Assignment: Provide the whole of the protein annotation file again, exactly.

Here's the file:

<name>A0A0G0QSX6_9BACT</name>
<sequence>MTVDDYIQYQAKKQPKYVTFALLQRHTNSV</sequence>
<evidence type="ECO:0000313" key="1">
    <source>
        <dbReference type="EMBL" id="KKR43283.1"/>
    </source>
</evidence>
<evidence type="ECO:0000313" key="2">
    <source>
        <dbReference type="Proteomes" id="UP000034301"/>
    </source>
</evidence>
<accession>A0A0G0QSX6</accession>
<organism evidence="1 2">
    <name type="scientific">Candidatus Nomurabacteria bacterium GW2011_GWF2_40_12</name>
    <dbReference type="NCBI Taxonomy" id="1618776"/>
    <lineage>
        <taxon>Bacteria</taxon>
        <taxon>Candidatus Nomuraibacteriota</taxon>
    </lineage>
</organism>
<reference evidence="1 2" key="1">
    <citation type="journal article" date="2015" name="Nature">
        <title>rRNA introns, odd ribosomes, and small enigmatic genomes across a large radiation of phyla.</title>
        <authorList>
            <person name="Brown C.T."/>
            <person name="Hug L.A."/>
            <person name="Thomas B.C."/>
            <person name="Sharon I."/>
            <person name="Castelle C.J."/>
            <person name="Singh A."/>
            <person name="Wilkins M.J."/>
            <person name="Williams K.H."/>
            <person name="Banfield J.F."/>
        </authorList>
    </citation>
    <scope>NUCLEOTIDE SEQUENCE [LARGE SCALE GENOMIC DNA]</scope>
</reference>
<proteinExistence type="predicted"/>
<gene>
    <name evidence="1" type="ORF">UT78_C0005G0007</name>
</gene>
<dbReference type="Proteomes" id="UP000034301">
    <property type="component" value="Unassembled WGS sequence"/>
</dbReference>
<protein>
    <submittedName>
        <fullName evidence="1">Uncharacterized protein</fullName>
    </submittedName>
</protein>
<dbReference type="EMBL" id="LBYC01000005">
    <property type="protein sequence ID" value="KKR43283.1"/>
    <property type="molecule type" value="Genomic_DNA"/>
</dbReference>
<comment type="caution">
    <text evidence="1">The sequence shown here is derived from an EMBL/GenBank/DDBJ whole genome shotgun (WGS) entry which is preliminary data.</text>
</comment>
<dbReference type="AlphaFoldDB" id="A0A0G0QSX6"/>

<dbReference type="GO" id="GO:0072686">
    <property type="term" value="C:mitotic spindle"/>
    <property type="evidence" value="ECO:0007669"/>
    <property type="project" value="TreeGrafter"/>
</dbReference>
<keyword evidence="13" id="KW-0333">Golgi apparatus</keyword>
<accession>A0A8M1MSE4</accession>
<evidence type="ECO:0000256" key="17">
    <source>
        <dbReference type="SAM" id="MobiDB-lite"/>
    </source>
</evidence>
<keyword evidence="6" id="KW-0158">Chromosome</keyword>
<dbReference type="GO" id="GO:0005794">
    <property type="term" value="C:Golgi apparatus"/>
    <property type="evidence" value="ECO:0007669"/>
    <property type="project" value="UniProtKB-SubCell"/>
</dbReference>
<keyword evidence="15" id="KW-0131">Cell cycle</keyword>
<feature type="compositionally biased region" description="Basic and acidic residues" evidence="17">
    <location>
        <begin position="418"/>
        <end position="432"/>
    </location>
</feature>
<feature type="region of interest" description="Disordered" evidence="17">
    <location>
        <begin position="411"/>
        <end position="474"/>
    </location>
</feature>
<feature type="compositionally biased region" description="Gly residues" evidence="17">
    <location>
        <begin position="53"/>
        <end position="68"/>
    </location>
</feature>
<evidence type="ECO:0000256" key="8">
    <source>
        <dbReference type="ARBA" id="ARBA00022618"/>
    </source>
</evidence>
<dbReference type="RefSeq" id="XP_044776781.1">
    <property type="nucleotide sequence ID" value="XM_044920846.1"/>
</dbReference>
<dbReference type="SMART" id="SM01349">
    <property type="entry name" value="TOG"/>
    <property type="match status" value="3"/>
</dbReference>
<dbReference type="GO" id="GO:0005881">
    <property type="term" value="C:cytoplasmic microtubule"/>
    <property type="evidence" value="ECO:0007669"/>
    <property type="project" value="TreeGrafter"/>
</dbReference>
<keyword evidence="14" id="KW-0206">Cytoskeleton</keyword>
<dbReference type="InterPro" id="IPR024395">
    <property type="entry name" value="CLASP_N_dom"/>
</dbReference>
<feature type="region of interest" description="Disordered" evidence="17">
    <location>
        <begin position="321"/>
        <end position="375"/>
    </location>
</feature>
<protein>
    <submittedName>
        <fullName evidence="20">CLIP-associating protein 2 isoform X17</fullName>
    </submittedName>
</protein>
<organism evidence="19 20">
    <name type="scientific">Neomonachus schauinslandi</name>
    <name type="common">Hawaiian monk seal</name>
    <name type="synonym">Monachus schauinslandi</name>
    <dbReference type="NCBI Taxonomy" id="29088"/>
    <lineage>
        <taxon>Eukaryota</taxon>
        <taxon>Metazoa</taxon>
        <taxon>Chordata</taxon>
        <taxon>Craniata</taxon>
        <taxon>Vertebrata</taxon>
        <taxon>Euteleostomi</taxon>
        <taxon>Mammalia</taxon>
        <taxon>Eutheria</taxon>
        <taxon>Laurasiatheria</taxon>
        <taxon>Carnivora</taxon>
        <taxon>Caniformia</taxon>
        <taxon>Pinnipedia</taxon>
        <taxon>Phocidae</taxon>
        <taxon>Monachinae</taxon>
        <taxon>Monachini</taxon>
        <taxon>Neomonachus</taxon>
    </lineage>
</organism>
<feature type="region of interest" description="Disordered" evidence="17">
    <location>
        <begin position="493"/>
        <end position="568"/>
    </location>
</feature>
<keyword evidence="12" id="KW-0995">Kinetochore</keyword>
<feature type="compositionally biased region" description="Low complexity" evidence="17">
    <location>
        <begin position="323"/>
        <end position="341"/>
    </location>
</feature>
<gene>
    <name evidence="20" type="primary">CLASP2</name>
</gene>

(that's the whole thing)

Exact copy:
<name>A0A0G0QSX6_9BACT</name>
<sequence>MTVDDYIQYQAKKQPKYVTFALLQRHTNSV</sequence>
<evidence type="ECO:0000313" key="1">
    <source>
        <dbReference type="EMBL" id="KKR43283.1"/>
    </source>
</evidence>
<evidence type="ECO:0000313" key="2">
    <source>
        <dbReference type="Proteomes" id="UP000034301"/>
    </source>
</evidence>
<accession>A0A0G0QSX6</accession>
<organism evidence="1 2">
    <name type="scientific">Candidatus Nomurabacteria bacterium GW2011_GWF2_40_12</name>
    <dbReference type="NCBI Taxonomy" id="1618776"/>
    <lineage>
        <taxon>Bacteria</taxon>
        <taxon>Candidatus Nomuraibacteriota</taxon>
    </lineage>
</organism>
<reference evidence="1 2" key="1">
    <citation type="journal article" date="2015" name="Nature">
        <title>rRNA introns, odd ribosomes, and small enigmatic genomes across a large radiation of phyla.</title>
        <authorList>
            <person name="Brown C.T."/>
            <person name="Hug L.A."/>
            <person name="Thomas B.C."/>
            <person name="Sharon I."/>
            <person name="Castelle C.J."/>
            <person name="Singh A."/>
            <person name="Wilkins M.J."/>
            <person name="Williams K.H."/>
            <person name="Banfield J.F."/>
        </authorList>
    </citation>
    <scope>NUCLEOTIDE SEQUENCE [LARGE SCALE GENOMIC DNA]</scope>
</reference>
<proteinExistence type="predicted"/>
<gene>
    <name evidence="1" type="ORF">UT78_C0005G0007</name>
</gene>
<dbReference type="Proteomes" id="UP000034301">
    <property type="component" value="Unassembled WGS sequence"/>
</dbReference>
<protein>
    <submittedName>
        <fullName evidence="1">Uncharacterized protein</fullName>
    </submittedName>
</protein>
<dbReference type="EMBL" id="LBYC01000005">
    <property type="protein sequence ID" value="KKR43283.1"/>
    <property type="molecule type" value="Genomic_DNA"/>
</dbReference>
<comment type="caution">
    <text evidence="1">The sequence shown here is derived from an EMBL/GenBank/DDBJ whole genome shotgun (WGS) entry which is preliminary data.</text>
</comment>
<dbReference type="AlphaFoldDB" id="A0A0G0QSX6"/>

<dbReference type="GO" id="GO:0072686">
    <property type="term" value="C:mitotic spindle"/>
    <property type="evidence" value="ECO:0007669"/>
    <property type="project" value="TreeGrafter"/>
</dbReference>
<keyword evidence="13" id="KW-0333">Golgi apparatus</keyword>
<accession>A0A8M1MSE4</accession>
<evidence type="ECO:0000256" key="17">
    <source>
        <dbReference type="SAM" id="MobiDB-lite"/>
    </source>
</evidence>
<keyword evidence="6" id="KW-0158">Chromosome</keyword>
<dbReference type="GO" id="GO:0005794">
    <property type="term" value="C:Golgi apparatus"/>
    <property type="evidence" value="ECO:0007669"/>
    <property type="project" value="UniProtKB-SubCell"/>
</dbReference>
<keyword evidence="15" id="KW-0131">Cell cycle</keyword>
<feature type="compositionally biased region" description="Basic and acidic residues" evidence="17">
    <location>
        <begin position="418"/>
        <end position="432"/>
    </location>
</feature>
<feature type="region of interest" description="Disordered" evidence="17">
    <location>
        <begin position="411"/>
        <end position="474"/>
    </location>
</feature>
<feature type="compositionally biased region" description="Gly residues" evidence="17">
    <location>
        <begin position="53"/>
        <end position="68"/>
    </location>
</feature>
<evidence type="ECO:0000256" key="8">
    <source>
        <dbReference type="ARBA" id="ARBA00022618"/>
    </source>
</evidence>
<dbReference type="RefSeq" id="XP_044776781.1">
    <property type="nucleotide sequence ID" value="XM_044920846.1"/>
</dbReference>
<dbReference type="SMART" id="SM01349">
    <property type="entry name" value="TOG"/>
    <property type="match status" value="3"/>
</dbReference>
<dbReference type="GO" id="GO:0005881">
    <property type="term" value="C:cytoplasmic microtubule"/>
    <property type="evidence" value="ECO:0007669"/>
    <property type="project" value="TreeGrafter"/>
</dbReference>
<keyword evidence="14" id="KW-0206">Cytoskeleton</keyword>
<dbReference type="InterPro" id="IPR024395">
    <property type="entry name" value="CLASP_N_dom"/>
</dbReference>
<feature type="region of interest" description="Disordered" evidence="17">
    <location>
        <begin position="321"/>
        <end position="375"/>
    </location>
</feature>
<protein>
    <submittedName>
        <fullName evidence="20">CLIP-associating protein 2 isoform X17</fullName>
    </submittedName>
</protein>
<organism evidence="19 20">
    <name type="scientific">Neomonachus schauinslandi</name>
    <name type="common">Hawaiian monk seal</name>
    <name type="synonym">Monachus schauinslandi</name>
    <dbReference type="NCBI Taxonomy" id="29088"/>
    <lineage>
        <taxon>Eukaryota</taxon>
        <taxon>Metazoa</taxon>
        <taxon>Chordata</taxon>
        <taxon>Craniata</taxon>
        <taxon>Vertebrata</taxon>
        <taxon>Euteleostomi</taxon>
        <taxon>Mammalia</taxon>
        <taxon>Eutheria</taxon>
        <taxon>Laurasiatheria</taxon>
        <taxon>Carnivora</taxon>
        <taxon>Caniformia</taxon>
        <taxon>Pinnipedia</taxon>
        <taxon>Phocidae</taxon>
        <taxon>Monachinae</taxon>
        <taxon>Monachini</taxon>
        <taxon>Neomonachus</taxon>
    </lineage>
</organism>
<feature type="region of interest" description="Disordered" evidence="17">
    <location>
        <begin position="493"/>
        <end position="568"/>
    </location>
</feature>
<keyword evidence="12" id="KW-0995">Kinetochore</keyword>
<feature type="compositionally biased region" description="Low complexity" evidence="17">
    <location>
        <begin position="323"/>
        <end position="341"/>
    </location>
</feature>
<gene>
    <name evidence="20" type="primary">CLASP2</name>
</gene>